A pesticide is a chemical used to kill or repel pests—anything from mice to weeds, bugs, fungi, and disease-causing bacteria and viruses (U.S. EPA, 2012
People have been using substances for thousands of years to protect themselves and their crops from pests—from lye to ash, Sulphur, tobacco, soapy water and green lizard gall—all with varying results (University of Minnesota
Chemical pesticides took a giant leap forward in the 1940s, after Paul Müller discovered that DDT killed mosquitoes that spread malaria and fleas that spread typhus (U.S. EPA, 2015-b
). (Müller won the Nobel Prize in Medicine in 1948 for this discovery. It’s amazing to think how far we’ve come.) In 1944, the chemical 2,4-D showed its effectiveness against weeds. By 1952, nearly 10,000 new pesticide products were registered with the EPA (Ganzel
Chemical pesticides enjoyed their heyday of beating back disease and increasing crop production for people around the world, until Rachael Carson’s book, Silent Spring
, showed the world that these successes came with a great price—the destruction of birds and other wildlife because of the biomagnification of these chemicals up the food chain. Silent Spring
helped inform the world about the health impacts of chemical fertilizers and led to the banning of DDT in the United States in 1972.
A farmer spraying pesticides on lettuce in Yuma, Ariz., in 2011 (source: Wikimedia)
Dangers to Humans
Because many of these chemicals last a long time, their effects can on people and wildlife can last for decades. For example, a recent study showed that women exposed to DDT in the 1960s may have an increased risk of breast cancer today. DDT is still used to control mosquitoes in Africa and Asia (Cohn
Pesticides have been linked to asthma, memory loss, loss of coordination, slower reaction times, uncontrollable mood and behavior changes, impaired motor skills, allergies, hormone disruption and cancer. The World Health Organization estimates there are 3 million cases of pesticide poisoning each year and as many as 220,000 deaths, mostly in developing countries (Institute of Neurotoxicology and Neurological Disorders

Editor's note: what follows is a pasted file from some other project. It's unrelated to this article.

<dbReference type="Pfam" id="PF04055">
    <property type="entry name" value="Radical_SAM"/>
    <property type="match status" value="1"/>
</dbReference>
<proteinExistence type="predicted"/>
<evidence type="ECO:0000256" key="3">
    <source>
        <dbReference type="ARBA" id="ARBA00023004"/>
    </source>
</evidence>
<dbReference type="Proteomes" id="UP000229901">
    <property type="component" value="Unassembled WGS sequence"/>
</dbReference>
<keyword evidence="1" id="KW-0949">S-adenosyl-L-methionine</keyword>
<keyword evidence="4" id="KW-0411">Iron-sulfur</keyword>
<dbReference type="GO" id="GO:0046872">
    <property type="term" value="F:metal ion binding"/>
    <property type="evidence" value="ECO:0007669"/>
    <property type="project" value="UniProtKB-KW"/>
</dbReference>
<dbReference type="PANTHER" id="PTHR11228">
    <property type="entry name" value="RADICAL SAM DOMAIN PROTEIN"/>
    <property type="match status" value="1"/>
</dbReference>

Three recent, independent studies showed that children whose moms were exposed to organophosphate pesticides while pregnant had lower IQ scores and poorer working memory than other kids. Organophosphate pesticides are similar to the nerve agents produced during World War II and are among the most common pesticides used today (Grossman, 2011, May 16
What Dangers Lurk in Your Food?
Pesticides include the following chemicals: Organochlorines, organophosphates, organosulphers, carbamates, formamadines, dinitrophenols, organotins, pyrethroids, nicotinoids, spinosyns, phenylpyrazoles, pyrazoles, pyrroles, pyridazinones, quinazolines, benzoylureas, and toxic plant extracts—and this is a short list (University of Minnesota
Most of these chemicals did not exist in nature before they were invented by the chemical industry. And although many break down easily and are short-lived, many can persist for decades. And remember, they were designed to kill.
Is it worth the extra expense to buy organic food over conventional?
A Consumers Union research team tested 94,000 samples of more than 20 different crops, grown both organically and conventionally. They found 73% of conventionally grown crops had residue of at least one pesticide. Only 23% of the same crops grown organically had any pesticide residue. More than 90% of apples, pears, peaches, strawberries and celery had pesticide residues. Conventional crops were six times more likely to have residues from multiple pesticides. And the levels of residues found on organically grown crops were consistently lower than conventional samples in all cases (Consumers Union, 2002
Although there may be only small residue amounts on your food when you eat it, how much is too much? Is it worth the risk?
What You Can Do
Knowledge is power. Arm yourself.
Everyone eats different food and has different sensitivities to what we eat. Protect yourself and your family by learning about what you eat.
is a searchable database, courtesy of the nonprofit Pesticide Action Network
, that brings to light the pesticide levels on the foods you eat. I like their Conventional v. Organic comparisons. Spend a few minutes researching your favorite foods, and make adjustments to the fruits and veggies on your table if you need. You’re worth it!
If you want the details, and enjoy diagrams of complicated chemicals, check out this Introduction to Insecticides (University of Minnesota
Join the Pesticide Action Network’s Action Center
, and let your voice be heard to influence decision-makers about laws and regulations that will affect your health.